(Photo by Lynn Morrow) The population of Pennytown began to decline in the late 1920s along with falling farm prices. Pennytown men began traveling farther and farther from home to find farm work, and many eventually moved their families away. By this time, the purchase of property in urban areas had become easier for black citizens, and several families had purchased property in Marshall. The last families left Pennytown in 1943, leaving only the elderly who died there.

As Pennytowners took up residence elsewhere in order to have better jobs and better education for their children, they also sought to establish a connection with the past. At the end of World War II, former Pennytowners organized an annual homecoming to be held on the first Sunday in August.

For nearly 50 years, homecoming has ben held at the last building still owned by Pennytowners - the First Freewill Baptist Church. And each year, Pennytowners and their descendants gather there to sing long-remembered spirituals and illuminate the past for younger generations. The little church grew frail over the years; it lost its windows to vandals, its roof to the elements, the mortar holding it together crumbled, and it began to collapse. But still the Pennytowners assembled there annually to stand on the front lawn and stare up at the church in awe. It was, they believed, the very embodiment of their history.

In 1980, Josephine Lawrence began the lengthy process of bringing national recognition to the Pennytown church, believed by many historians to be the last of its type in Missouri. Using her collection of historic documents and uncanny memory for detail, a nomination was prepared, and the church was finally listed in the National Register of Historic Places in 1988.

Pennytown men posed for a rare photo ca 1890s. Town founder Joe Penny stands center. Note the houses of Pennytown in the background. (Photo courtesy Josephine Lawrence Collection. [Permission for electronic display is being requested. Taylor])

As we concluded our visit on that hot day in August, Josephine told me she was going to begin in earnest a fundraising campaign to restore the church. "How will you raise such a large amount of money?" I asked. "With the Lord's help," she replied, "with the Lord's help, I know we can do it."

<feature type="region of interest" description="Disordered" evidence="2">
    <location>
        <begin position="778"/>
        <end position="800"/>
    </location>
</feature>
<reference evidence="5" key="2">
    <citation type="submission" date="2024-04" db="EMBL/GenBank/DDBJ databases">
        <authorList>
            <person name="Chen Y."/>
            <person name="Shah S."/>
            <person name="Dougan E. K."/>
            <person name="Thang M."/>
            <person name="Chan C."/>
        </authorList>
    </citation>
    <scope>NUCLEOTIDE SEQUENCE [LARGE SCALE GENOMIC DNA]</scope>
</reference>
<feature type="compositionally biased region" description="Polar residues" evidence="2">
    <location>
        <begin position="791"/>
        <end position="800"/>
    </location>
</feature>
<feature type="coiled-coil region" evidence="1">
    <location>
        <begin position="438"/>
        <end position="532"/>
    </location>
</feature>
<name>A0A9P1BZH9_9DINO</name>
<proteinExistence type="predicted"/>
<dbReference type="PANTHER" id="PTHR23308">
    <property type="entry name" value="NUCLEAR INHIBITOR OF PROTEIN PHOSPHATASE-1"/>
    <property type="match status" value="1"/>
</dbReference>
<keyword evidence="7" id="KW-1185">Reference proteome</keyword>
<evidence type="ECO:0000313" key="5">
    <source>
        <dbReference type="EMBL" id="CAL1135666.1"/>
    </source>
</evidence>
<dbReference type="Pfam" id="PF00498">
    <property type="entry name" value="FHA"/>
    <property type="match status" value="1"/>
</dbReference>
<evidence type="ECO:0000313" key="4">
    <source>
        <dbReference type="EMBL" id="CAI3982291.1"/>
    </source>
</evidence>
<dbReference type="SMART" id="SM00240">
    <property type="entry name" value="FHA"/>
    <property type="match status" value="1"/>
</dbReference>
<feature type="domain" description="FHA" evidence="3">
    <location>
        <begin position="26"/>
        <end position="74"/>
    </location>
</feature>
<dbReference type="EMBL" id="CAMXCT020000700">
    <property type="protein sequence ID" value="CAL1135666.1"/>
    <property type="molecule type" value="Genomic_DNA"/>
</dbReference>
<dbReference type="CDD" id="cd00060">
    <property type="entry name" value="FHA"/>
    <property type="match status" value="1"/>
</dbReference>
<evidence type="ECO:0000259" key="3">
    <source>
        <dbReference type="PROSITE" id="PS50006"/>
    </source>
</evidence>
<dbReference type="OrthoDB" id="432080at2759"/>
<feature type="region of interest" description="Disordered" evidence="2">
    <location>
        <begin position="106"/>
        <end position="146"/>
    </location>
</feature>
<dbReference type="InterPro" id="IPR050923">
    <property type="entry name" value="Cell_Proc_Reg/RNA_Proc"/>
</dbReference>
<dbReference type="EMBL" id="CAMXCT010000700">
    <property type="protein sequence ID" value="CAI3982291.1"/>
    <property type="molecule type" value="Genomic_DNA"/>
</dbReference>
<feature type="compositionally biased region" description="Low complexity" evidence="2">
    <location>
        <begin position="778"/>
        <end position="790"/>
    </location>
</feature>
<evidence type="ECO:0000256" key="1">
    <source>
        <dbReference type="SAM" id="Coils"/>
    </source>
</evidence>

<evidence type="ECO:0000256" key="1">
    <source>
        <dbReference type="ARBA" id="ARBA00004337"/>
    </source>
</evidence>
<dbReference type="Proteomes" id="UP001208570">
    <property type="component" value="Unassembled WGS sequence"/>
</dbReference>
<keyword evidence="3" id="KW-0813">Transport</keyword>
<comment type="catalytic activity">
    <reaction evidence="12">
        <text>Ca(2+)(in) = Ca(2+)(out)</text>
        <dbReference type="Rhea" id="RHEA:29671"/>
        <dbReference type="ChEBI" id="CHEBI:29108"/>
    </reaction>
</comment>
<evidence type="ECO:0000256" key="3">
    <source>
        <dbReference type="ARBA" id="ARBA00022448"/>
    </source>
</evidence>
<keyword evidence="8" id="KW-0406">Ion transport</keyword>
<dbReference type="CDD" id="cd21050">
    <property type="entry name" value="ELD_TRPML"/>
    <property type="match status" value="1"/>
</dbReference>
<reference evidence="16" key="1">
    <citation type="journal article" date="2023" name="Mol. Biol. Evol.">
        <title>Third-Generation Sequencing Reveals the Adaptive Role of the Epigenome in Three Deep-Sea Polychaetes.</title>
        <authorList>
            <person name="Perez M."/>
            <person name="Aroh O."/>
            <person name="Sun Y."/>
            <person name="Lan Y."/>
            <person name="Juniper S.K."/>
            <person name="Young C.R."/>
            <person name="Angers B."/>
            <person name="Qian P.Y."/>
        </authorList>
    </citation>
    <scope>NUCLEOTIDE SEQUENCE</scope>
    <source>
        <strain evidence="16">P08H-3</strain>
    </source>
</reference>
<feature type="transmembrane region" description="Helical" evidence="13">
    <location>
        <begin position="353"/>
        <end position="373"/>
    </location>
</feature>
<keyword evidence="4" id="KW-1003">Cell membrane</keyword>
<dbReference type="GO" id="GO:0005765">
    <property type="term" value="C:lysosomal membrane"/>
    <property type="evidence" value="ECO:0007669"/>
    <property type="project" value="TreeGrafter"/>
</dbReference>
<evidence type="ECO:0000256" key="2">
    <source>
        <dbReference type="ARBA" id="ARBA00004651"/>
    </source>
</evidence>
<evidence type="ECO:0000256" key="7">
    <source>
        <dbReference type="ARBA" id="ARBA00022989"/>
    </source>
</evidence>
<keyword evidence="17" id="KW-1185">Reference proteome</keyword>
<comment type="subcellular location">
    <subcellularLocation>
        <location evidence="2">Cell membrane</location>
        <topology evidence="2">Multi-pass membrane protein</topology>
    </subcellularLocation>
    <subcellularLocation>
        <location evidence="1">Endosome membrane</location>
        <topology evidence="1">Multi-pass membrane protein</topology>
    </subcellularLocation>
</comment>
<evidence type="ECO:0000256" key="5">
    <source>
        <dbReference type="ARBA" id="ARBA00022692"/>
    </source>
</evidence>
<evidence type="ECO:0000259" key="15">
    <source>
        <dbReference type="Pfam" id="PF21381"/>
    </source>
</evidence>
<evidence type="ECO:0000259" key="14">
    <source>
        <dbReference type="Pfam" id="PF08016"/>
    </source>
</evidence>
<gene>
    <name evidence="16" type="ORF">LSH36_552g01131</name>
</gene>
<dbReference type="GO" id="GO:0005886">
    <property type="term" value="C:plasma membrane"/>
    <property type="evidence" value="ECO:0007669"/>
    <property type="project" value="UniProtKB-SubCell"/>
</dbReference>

Josephine began her fundraising for the church, "the Pennytown way." Quilts were hand stitched and raffled, dinners held, pastries baked and sold, and a Pennytown cookbook produced. At every street festival, county fair, or church supper in Saline County, Pennytowners were there, raising money to save their church. By the time of Josephine's death in 1992, the group had raised nearly half of the estimated $35,00 necessary for the church building's restoration.

Josephine's daughter Virginia Houston took charge of the fundraising effort following her mother's death. She said the group now has more than $18,000 in its Marshall bank account; she too has faith that their fundraising goal will be reached and the church restored.

The First Freewill Baptist Church of Pennytown is a registered not-for-profit organization with the state of Missouri. Donations may be tax-deductible. For more information about the "Pennytown Project," write or call Dr. Daniel Fahnestock, 269 S. Jefferson, Marshall, MO 65340, (816) 886-6903 or Virginia Houston, 770 W. Clara, Apt. 1, Marshall, MO 65340, (816)886-8418 


All text and photos are taken from Preservation Issues
Missouri Department of Natural Resources
Historic Preservation Program, P.O. Box 176, Jefferson City, MO 65102
Editor: Karen Grace